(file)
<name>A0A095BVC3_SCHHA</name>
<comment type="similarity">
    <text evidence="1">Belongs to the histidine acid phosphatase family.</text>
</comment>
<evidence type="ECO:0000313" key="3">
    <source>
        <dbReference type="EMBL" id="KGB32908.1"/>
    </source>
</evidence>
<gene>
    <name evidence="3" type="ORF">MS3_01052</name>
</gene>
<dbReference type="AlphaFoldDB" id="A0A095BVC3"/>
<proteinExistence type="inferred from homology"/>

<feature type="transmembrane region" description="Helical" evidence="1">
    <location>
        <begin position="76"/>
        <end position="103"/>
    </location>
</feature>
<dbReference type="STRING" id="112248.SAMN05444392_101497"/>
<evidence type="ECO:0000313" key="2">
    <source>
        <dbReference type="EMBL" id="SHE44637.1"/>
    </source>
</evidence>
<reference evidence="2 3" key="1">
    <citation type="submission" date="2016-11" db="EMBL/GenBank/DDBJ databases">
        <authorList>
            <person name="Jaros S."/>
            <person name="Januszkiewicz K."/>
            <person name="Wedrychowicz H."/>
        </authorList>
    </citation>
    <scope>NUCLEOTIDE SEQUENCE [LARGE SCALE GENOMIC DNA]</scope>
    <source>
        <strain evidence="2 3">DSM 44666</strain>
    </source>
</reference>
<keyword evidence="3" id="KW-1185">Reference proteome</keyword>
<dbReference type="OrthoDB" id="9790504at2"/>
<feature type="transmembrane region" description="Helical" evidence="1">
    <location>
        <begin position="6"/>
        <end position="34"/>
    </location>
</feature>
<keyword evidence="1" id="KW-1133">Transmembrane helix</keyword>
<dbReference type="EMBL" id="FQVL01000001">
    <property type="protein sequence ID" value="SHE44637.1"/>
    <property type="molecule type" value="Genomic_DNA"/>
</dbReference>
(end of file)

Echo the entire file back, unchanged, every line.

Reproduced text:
<name>A0A095BVC3_SCHHA</name>
<comment type="similarity">
    <text evidence="1">Belongs to the histidine acid phosphatase family.</text>
</comment>
<evidence type="ECO:0000313" key="3">
    <source>
        <dbReference type="EMBL" id="KGB32908.1"/>
    </source>
</evidence>
<gene>
    <name evidence="3" type="ORF">MS3_01052</name>
</gene>
<dbReference type="AlphaFoldDB" id="A0A095BVC3"/>
<proteinExistence type="inferred from homology"/>

<feature type="transmembrane region" description="Helical" evidence="1">
    <location>
        <begin position="76"/>
        <end position="103"/>
    </location>
</feature>
<dbReference type="STRING" id="112248.SAMN05444392_101497"/>
<evidence type="ECO:0000313" key="2">
    <source>
        <dbReference type="EMBL" id="SHE44637.1"/>
    </source>
</evidence>
<reference evidence="2 3" key="1">
    <citation type="submission" date="2016-11" db="EMBL/GenBank/DDBJ databases">
        <authorList>
            <person name="Jaros S."/>
            <person name="Januszkiewicz K."/>
            <person name="Wedrychowicz H."/>
        </authorList>
    </citation>
    <scope>NUCLEOTIDE SEQUENCE [LARGE SCALE GENOMIC DNA]</scope>
    <source>
        <strain evidence="2 3">DSM 44666</strain>
    </source>
</reference>
<keyword evidence="3" id="KW-1185">Reference proteome</keyword>
<dbReference type="OrthoDB" id="9790504at2"/>
<feature type="transmembrane region" description="Helical" evidence="1">
    <location>
        <begin position="6"/>
        <end position="34"/>
    </location>
</feature>
<keyword evidence="1" id="KW-1133">Transmembrane helix</keyword>
<dbReference type="EMBL" id="FQVL01000001">
    <property type="protein sequence ID" value="SHE44637.1"/>
    <property type="molecule type" value="Genomic_DNA"/>
</dbReference>